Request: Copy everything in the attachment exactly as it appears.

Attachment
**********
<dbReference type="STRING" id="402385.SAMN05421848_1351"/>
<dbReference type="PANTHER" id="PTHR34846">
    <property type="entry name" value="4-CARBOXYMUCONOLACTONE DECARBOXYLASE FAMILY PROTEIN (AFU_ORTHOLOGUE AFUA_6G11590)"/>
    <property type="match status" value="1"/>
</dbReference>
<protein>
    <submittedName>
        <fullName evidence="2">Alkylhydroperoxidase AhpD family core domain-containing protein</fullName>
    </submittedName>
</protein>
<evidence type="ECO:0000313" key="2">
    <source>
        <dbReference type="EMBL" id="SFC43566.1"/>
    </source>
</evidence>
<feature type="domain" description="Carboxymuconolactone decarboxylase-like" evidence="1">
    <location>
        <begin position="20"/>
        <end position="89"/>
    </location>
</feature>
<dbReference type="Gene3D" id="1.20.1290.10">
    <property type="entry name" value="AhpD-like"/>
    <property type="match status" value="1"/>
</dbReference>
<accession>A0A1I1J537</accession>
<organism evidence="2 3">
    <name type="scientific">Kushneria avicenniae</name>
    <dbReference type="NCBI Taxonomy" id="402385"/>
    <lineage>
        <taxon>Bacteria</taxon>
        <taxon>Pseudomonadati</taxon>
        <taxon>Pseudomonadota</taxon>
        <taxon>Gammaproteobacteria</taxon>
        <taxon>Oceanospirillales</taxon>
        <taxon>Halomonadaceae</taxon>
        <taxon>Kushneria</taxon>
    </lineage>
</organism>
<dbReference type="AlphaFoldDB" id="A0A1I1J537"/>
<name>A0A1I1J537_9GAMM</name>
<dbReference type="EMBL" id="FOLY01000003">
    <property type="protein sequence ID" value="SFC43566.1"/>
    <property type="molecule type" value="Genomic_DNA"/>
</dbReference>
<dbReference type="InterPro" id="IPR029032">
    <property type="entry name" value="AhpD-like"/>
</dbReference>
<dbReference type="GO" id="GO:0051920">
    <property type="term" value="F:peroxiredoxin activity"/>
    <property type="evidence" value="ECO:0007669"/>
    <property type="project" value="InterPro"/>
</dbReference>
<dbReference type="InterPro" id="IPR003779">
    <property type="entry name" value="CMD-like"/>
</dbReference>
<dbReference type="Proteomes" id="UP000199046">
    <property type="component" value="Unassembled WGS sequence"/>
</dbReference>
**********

<dbReference type="STRING" id="402385.SAMN05421848_1351"/>
<dbReference type="PANTHER" id="PTHR34846">
    <property type="entry name" value="4-CARBOXYMUCONOLACTONE DECARBOXYLASE FAMILY PROTEIN (AFU_ORTHOLOGUE AFUA_6G11590)"/>
    <property type="match status" value="1"/>
</dbReference>
<protein>
    <submittedName>
        <fullName evidence="2">Alkylhydroperoxidase AhpD family core domain-containing protein</fullName>
    </submittedName>
</protein>
<evidence type="ECO:0000313" key="2">
    <source>
        <dbReference type="EMBL" id="SFC43566.1"/>
    </source>
</evidence>
<feature type="domain" description="Carboxymuconolactone decarboxylase-like" evidence="1">
    <location>
        <begin position="20"/>
        <end position="89"/>
    </location>
</feature>
<dbReference type="Gene3D" id="1.20.1290.10">
    <property type="entry name" value="AhpD-like"/>
    <property type="match status" value="1"/>
</dbReference>
<accession>A0A1I1J537</accession>
<organism evidence="2 3">
    <name type="scientific">Kushneria avicenniae</name>
    <dbReference type="NCBI Taxonomy" id="402385"/>
    <lineage>
        <taxon>Bacteria</taxon>
        <taxon>Pseudomonadati</taxon>
        <taxon>Pseudomonadota</taxon>
        <taxon>Gammaproteobacteria</taxon>
        <taxon>Oceanospirillales</taxon>
        <taxon>Halomonadaceae</taxon>
        <taxon>Kushneria</taxon>
    </lineage>
</organism>
<dbReference type="AlphaFoldDB" id="A0A1I1J537"/>
<name>A0A1I1J537_9GAMM</name>
<dbReference type="EMBL" id="FOLY01000003">
    <property type="protein sequence ID" value="SFC43566.1"/>
    <property type="molecule type" value="Genomic_DNA"/>
</dbReference>
<dbReference type="InterPro" id="IPR029032">
    <property type="entry name" value="AhpD-like"/>
</dbReference>
<dbReference type="GO" id="GO:0051920">
    <property type="term" value="F:peroxiredoxin activity"/>
    <property type="evidence" value="ECO:0007669"/>
    <property type="project" value="InterPro"/>
</dbReference>
<dbReference type="InterPro" id="IPR003779">
    <property type="entry name" value="CMD-like"/>
</dbReference>
<dbReference type="Proteomes" id="UP000199046">
    <property type="component" value="Unassembled WGS sequence"/>
</dbReference>